Dose Distribution Inside ISS - Dosimetry for Biological Experiments in Space (DOSIS-DOBIES) - 10.21.14
ISS Science for Everyone
Science Objectives for Everyone
The Dose Distribution Inside ISS - Dosimetry for Biological Experiments in Space (DOSIS-DOBIES) provides documentation of the actual nature and distribution of the radiation field inside the ISS and develops a standard method to measure the absorbed doses in biological samples onboard the ISS.
Science Results for Everyone
I’ll see your radiation dose and double it. Two active and two passive radiation detectors collected data from different locations in the space station. Data from the passive detectors were analyzed on the ground while monthly downlinks collected data from the active detectors. The passive thermoluminescence detectors (TLD) yielded data on daily dose rate measured with both neutron sensitive 6LiF and non-neutron sensitive 7LiF. The data showed that the absorbed dose rate inside the Columbus module can vary up to 50 percent depending on location.
European Space Agency (ESA), Noordwijk, , Netherlands
German Aerospace Center (DLR), Cologne, , Germany
Sponsoring Space Agency
European Space Agency (ESA)
ISS Expedition Duration
March 2009 - September 2011
Previous ISS Missions
DOSIS-DOBIES first began operations on ISS Expedition 18.
- DOSIS will use both passive and active radiation measurement devices to measure the radiation environment inside of the Columbus module.
- DOBIES will study the responses of different detector types in space radiation fields. This will lead to a unique recommendation and description on dosimetric systems for radiobiologocal experiments in space.
- A total number of 64 measurement positions are allocated to the DOSIS-DOBIES investigations.
Dose Distribution inside ISS (DOSIS): The proposed experiment will provide documentation of the actual nature and distribution of the radiation field inside the spacecraft. Integral measurements of energy, charge and LET spectra of the heavy ion component will be done by the use of different nuclear track detectors. TLDs deliver mission averaged absorbed doses. Different neutron dosimeters allow for measurement of the neutron dose.
Dosimetry for Biological Experiments in Space (DOBIES): The objective of this project is to develop a standard Dosimetric method (as a combination of different techniques) to measure the absorbed doses and equivalent doses in biological samples, as a contribution to DOSIS in EPM and COL, and EXPOSE-E and EXPOSE-R payloads.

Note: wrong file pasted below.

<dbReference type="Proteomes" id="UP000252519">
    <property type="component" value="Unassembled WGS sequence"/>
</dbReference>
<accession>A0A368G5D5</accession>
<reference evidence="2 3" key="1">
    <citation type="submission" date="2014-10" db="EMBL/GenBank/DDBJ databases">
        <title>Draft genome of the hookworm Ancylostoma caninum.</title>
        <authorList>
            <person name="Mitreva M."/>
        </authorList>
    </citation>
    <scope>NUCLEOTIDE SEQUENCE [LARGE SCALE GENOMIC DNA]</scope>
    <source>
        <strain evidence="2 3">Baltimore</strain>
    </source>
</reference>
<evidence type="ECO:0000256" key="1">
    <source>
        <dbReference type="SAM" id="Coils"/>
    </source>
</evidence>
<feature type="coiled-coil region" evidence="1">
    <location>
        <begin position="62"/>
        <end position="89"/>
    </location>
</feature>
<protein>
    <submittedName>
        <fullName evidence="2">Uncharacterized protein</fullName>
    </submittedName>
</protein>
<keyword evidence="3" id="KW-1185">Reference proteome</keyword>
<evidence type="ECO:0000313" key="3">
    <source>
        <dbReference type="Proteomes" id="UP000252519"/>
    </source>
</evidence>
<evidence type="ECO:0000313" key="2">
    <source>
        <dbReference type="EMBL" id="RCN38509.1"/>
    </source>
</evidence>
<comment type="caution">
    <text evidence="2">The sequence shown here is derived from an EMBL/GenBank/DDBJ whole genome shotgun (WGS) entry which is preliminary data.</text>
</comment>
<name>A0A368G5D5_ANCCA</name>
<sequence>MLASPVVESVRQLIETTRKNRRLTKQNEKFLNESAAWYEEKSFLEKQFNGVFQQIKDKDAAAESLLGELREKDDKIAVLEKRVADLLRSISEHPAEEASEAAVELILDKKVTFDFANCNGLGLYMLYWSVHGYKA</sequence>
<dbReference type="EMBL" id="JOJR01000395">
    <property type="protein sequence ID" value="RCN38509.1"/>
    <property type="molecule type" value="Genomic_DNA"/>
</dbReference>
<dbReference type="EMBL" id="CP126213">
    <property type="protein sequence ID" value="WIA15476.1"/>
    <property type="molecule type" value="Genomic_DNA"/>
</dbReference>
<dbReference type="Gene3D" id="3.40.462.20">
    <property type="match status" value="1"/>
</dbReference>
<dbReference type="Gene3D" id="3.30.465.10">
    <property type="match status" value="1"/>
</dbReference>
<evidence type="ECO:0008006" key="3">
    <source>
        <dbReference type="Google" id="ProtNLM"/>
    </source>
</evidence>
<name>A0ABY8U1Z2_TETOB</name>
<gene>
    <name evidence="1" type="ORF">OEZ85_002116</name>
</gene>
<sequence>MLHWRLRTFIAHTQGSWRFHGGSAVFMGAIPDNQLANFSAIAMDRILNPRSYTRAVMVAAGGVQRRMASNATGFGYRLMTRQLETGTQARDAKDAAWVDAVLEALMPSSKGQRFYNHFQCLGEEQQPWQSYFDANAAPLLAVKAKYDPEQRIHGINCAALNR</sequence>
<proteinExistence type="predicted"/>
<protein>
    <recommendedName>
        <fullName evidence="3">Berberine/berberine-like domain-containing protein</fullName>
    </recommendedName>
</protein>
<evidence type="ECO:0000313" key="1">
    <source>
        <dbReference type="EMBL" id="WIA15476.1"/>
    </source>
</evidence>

DOSIS-DOBIES will consist of active radiation detectors: two DOSTEL silicon detectors, Alteino, tissue equivalent proportional counter (TEPC), Pille thermoluminescent detector (TLD) reader, passive radiation monitoring instruments and nuclear track detector packages (NTDP).
The results of the radiation absorption data collection carried out in 2006 aboard the Columbus module on the ISS showed that the radiation environment is very complex and requires multiple types of passive detectors to create a complete picture of the LET and Tracked Etched Detectors TED contributions to absorbed dosage. Both Thermoluminescence TL and Optically Stimulated Luminescence OSL detectors were used for low LET radiation and TED for High LET radiation in order to create a characteristic profile of absorbed radiation. The observed dose rates inside the Columbus varied as much as 50% depending upon locations. Doses of LET particles obtained using TLDs on the ground and in space both were consistent in showing up to 10% in uncertainty. It is believed that some of the uncertainties involved with the TED results is a factor of different detection thresholds and readout methods for the different materials. A more detailed comparison between different lab and ground based experiments is needed. (Vanhavere 2008)
Ground Based Results Publications
Bilski P, Berger T, Hajek M, Hajek M, Twardak A, Koerner C, Reitz G. Thermoluminescence fading studies: Implications for long-duration space measurements in Low Earth Orbit. Radiation Measurements. 2013 September; 56: 303-306.
NASA Image: ISS015E12110 - View of the Tissue Equivalent Proportional Counter (TEPC) Radiation Detector (gold cylinder) and the TEPC Spectrometer (gold box) in the U.S. Laboratory, Destiny during Expedition 15. The TEPC will be one of several radiation measurement devices used for DOSIS-BOBIES.
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